CD38/ADP-ribosyl cyclase: A new role in the regulation of osteoclastic bone resorption.

Sun L, Adebanjo OA, Moonga BS, Corisdeo S, Anandatheerthavarada HK, Biswas G, Arakawa T, Hakeda Y, Koval A, Sodam B, Bevis PJ, Moser AJ, Lai FA, Epstein S, Troen BR, Kumegawa M, Zaidi M - J. Cell Biol. (1999)

Effect of the agonist anti-CD38 antibody (A10, 1:5,000 or 1:500) in the presence of substrate (1 mM NAD+) on bone resorption (a, pits per slice) and osteoclast number (b, osteoclasts per slice) as assessed in the pit assay, as well as on supernatant interleukin-6 (IL-6, ng/liter) levels (c) measured by ELISA. P values as indicated (n = 10 slices per group).
© Copyright Policy
Related In: Results  -  Collection

Show All Figures
getmorefigures.php?uid=PMC2169484&req=5

Figure 9: Effect of the agonist anti-CD38 antibody (A10, 1:5,000 or 1:500) in the presence of substrate (1 mM NAD+) on bone resorption (a, pits per slice) and osteoclast number (b, osteoclasts per slice) as assessed in the pit assay, as well as on supernatant interleukin-6 (IL-6, ng/liter) levels (c) measured by ELISA. P values as indicated (n = 10 slices per group).
Mentions: We have shown that while a cytosolic Ca2+ change triggers resorption inhibition, it elevates IL-6 synthesis and release (Zaidi et al. 1989, Moonga et al. 1990, Adebanjo et al. 1998). Our goal, therefore, was to examine the effect of CD38 activation by NAD+ (in the presence of its agonist antibody, A10) on bone resorption and IL-6 release. In the presence of A10, at either dilutions (1:5,000 or 1:500), 1 mM NAD+ inhibited osteoclastic bone resorption significantly (P = 0.034 and P = 0.025, respectively, compared with vehicle-treated cells) (Fig. 9 a). Expectedly, osteoclast number per slice did not change significantly (P > 0.05 for either antibody dilution) (Fig. 9 b), excluding an effect of the antibody on osteoclast formation or demise. In separate experiments, the 1 mM NAD+ (in the presence of A10, 1:500), caused a dramatic and highly significant threefold elevation (P < 0.001) of IL-6 release (Fig. 9 c). Taken together, the results appear consistent with the paradoxical effects of Ca2+ on bone resorption and IL-6 release (Moonga et al. 1990; Adebanjo et al. 1998).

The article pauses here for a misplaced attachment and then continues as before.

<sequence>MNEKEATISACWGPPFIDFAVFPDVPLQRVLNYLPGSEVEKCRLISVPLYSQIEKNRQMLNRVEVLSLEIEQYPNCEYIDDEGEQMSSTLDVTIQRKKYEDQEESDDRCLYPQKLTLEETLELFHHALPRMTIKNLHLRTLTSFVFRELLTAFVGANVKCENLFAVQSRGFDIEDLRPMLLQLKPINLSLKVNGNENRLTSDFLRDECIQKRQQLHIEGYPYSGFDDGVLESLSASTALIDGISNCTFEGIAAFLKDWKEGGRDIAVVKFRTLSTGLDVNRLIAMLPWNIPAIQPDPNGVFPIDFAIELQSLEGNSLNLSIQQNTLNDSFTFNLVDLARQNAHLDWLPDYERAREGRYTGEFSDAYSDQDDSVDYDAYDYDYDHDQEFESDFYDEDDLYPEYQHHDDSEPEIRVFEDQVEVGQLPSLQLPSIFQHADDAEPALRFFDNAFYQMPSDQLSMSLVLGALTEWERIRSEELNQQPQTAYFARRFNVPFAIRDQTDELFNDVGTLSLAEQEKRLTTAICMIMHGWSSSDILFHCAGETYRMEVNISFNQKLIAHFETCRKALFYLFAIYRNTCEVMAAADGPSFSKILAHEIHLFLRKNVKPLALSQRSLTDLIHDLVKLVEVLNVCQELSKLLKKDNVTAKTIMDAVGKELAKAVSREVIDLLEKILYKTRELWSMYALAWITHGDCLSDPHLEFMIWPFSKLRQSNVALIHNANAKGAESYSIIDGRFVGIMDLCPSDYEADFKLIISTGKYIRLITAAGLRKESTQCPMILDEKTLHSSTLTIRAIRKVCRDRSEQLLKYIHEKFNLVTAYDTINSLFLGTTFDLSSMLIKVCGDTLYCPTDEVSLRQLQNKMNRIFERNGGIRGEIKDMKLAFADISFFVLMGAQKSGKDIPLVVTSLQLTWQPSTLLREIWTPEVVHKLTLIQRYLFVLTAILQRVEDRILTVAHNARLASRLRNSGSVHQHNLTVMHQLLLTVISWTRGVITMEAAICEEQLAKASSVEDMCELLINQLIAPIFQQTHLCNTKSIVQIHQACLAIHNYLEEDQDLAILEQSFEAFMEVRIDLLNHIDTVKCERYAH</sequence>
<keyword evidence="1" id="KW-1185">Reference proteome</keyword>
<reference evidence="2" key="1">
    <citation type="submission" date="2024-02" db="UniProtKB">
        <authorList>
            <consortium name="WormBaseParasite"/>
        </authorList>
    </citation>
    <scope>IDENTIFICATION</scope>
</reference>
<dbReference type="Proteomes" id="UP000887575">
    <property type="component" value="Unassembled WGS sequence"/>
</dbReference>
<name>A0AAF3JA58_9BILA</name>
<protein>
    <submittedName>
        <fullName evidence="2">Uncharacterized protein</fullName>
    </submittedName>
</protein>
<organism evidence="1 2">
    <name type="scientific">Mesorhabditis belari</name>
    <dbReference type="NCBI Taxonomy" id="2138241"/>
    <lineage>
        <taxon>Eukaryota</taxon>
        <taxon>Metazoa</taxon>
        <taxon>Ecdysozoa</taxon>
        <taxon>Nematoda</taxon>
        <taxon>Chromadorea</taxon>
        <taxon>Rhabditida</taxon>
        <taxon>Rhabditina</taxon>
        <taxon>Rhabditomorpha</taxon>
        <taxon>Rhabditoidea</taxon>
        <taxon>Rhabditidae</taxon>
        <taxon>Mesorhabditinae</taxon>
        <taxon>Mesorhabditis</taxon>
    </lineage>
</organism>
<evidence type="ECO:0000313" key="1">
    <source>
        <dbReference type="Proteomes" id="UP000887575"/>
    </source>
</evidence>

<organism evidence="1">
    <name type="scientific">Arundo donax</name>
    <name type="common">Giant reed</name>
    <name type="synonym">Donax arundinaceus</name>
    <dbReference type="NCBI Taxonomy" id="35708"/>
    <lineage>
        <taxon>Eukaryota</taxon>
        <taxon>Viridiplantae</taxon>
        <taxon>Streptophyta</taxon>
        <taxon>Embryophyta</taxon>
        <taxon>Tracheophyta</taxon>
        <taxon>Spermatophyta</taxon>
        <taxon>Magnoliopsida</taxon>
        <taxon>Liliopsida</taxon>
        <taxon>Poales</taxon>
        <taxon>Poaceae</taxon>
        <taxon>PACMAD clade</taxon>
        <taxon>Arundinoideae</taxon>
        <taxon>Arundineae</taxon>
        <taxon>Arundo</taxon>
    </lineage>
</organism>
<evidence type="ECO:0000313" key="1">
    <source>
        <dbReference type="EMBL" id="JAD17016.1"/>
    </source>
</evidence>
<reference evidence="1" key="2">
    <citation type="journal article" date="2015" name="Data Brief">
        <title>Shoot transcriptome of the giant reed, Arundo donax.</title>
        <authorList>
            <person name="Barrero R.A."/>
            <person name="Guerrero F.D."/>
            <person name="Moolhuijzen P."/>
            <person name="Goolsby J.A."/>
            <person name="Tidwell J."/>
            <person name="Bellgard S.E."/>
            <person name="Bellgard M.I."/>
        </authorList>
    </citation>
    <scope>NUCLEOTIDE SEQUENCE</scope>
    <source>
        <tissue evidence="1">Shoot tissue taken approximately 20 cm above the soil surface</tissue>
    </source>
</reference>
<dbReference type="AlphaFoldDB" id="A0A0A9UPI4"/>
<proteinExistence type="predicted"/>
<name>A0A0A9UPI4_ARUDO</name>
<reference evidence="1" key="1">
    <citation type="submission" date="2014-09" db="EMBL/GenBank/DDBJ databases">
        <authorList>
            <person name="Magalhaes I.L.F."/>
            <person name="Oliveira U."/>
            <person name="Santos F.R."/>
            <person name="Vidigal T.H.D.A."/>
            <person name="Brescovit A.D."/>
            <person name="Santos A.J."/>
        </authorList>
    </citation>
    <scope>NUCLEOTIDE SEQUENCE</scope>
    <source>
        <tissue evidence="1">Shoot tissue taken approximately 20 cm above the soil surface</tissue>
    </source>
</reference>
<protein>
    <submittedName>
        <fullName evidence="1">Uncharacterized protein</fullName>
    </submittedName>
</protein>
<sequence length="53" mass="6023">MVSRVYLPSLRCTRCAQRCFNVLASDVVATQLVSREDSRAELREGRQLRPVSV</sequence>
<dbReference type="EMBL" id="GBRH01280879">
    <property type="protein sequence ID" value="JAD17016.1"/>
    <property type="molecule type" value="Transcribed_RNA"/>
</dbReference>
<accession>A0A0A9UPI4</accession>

Bottom Line: We then examined the effects of CD38 on osteoclast function.IL-6, in turn, enhanced CD38 mRNA expression.Taken together, the results provide compelling evidence for a new role for CD38/ADP-ribosyl cyclase in the control of bone resorption, most likely exerted via cADPr.

View Article: PubMed Central - PubMed

Affiliation: Center for Osteoporosis and Skeletal Aging, Department of Medicine, Medical College of Pennsylvania and Veterans Affairs Medical Center, Philadelphia, Pennsylvania 19104, USA.

ABSTRACT
The multifunctional ADP-ribosyl cyclase, CD38, catalyzes the cyclization of NAD(+) to cyclic ADP-ribose (cADPr). The latter gates Ca(2+) release through microsomal membrane-resident ryanodine receptors (RyRs). We first cloned and sequenced full-length CD38 cDNA from a rabbit osteoclast cDNA library. The predicted amino acid sequence displayed 59, 59, and 50% similarity, respectively, to the mouse, rat, and human CD38. In situ RT-PCR revealed intense cytoplasmic staining of osteoclasts, confirming CD38 mRNA expression. Both confocal microscopy and Western blotting confirmed the plasma membrane localization of the CD38 protein. The ADP-ribosyl cyclase activity of osteoclastic CD38 was next demonstrated by its ability to cyclize the NAD(+) surrogate, NGD(+), to its fluorescent derivative cGDP-ribose. We then examined the effects of CD38 on osteoclast function. CD38 activation by an agonist antibody (A10) in the presence of substrate (NAD(+)) triggered a cytosolic Ca(2+) signal. Both ryanodine receptor modulators, ryanodine, and caffeine, markedly attenuated this cytosolic Ca(2+) change. Furthermore, the anti-CD38 agonist antibody expectedly inhibited bone resorption in the pit assay and elevated interleukin-6 (IL-6) secretion. IL-6, in turn, enhanced CD38 mRNA expression. Taken together, the results provide compelling evidence for a new role for CD38/ADP-ribosyl cyclase in the control of bone resorption, most likely exerted via cADPr.

Show MeSH
Related in: MedlinePlus